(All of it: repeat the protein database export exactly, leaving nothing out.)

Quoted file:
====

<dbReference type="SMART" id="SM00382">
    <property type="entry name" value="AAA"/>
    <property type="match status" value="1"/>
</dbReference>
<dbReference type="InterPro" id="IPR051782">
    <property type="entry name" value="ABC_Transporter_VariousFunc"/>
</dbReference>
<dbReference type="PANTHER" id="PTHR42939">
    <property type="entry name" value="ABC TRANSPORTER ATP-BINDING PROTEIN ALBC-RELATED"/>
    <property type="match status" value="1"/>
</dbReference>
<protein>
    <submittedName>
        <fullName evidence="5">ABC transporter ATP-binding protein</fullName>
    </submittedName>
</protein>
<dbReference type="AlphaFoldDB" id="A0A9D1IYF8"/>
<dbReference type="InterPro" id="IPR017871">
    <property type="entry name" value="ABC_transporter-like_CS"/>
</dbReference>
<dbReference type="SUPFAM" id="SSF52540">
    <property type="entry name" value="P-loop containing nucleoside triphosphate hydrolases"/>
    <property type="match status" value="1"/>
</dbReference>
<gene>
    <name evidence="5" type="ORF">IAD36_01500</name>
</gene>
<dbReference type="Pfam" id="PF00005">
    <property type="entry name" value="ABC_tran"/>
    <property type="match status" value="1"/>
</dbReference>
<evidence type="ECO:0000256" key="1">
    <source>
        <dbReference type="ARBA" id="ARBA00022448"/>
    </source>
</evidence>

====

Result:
<dbReference type="SMART" id="SM00382">
    <property type="entry name" value="AAA"/>
    <property type="match status" value="1"/>
</dbReference>
<dbReference type="InterPro" id="IPR051782">
    <property type="entry name" value="ABC_Transporter_VariousFunc"/>
</dbReference>
<dbReference type="PANTHER" id="PTHR42939">
    <property type="entry name" value="ABC TRANSPORTER ATP-BINDING PROTEIN ALBC-RELATED"/>
    <property type="match status" value="1"/>
</dbReference>
<protein>
    <submittedName>
        <fullName evidence="5">ABC transporter ATP-binding protein</fullName>
    </submittedName>
</protein>
<dbReference type="AlphaFoldDB" id="A0A9D1IYF8"/>
<dbReference type="InterPro" id="IPR017871">
    <property type="entry name" value="ABC_transporter-like_CS"/>
</dbReference>
<dbReference type="SUPFAM" id="SSF52540">
    <property type="entry name" value="P-loop containing nucleoside triphosphate hydrolases"/>
    <property type="match status" value="1"/>
</dbReference>
<gene>
    <name evidence="5" type="ORF">IAD36_01500</name>
</gene>
<dbReference type="Pfam" id="PF00005">
    <property type="entry name" value="ABC_tran"/>
    <property type="match status" value="1"/>
</dbReference>
<evidence type="ECO:0000256" key="1">
    <source>
        <dbReference type="ARBA" id="ARBA00022448"/>
    </source>
</evidence>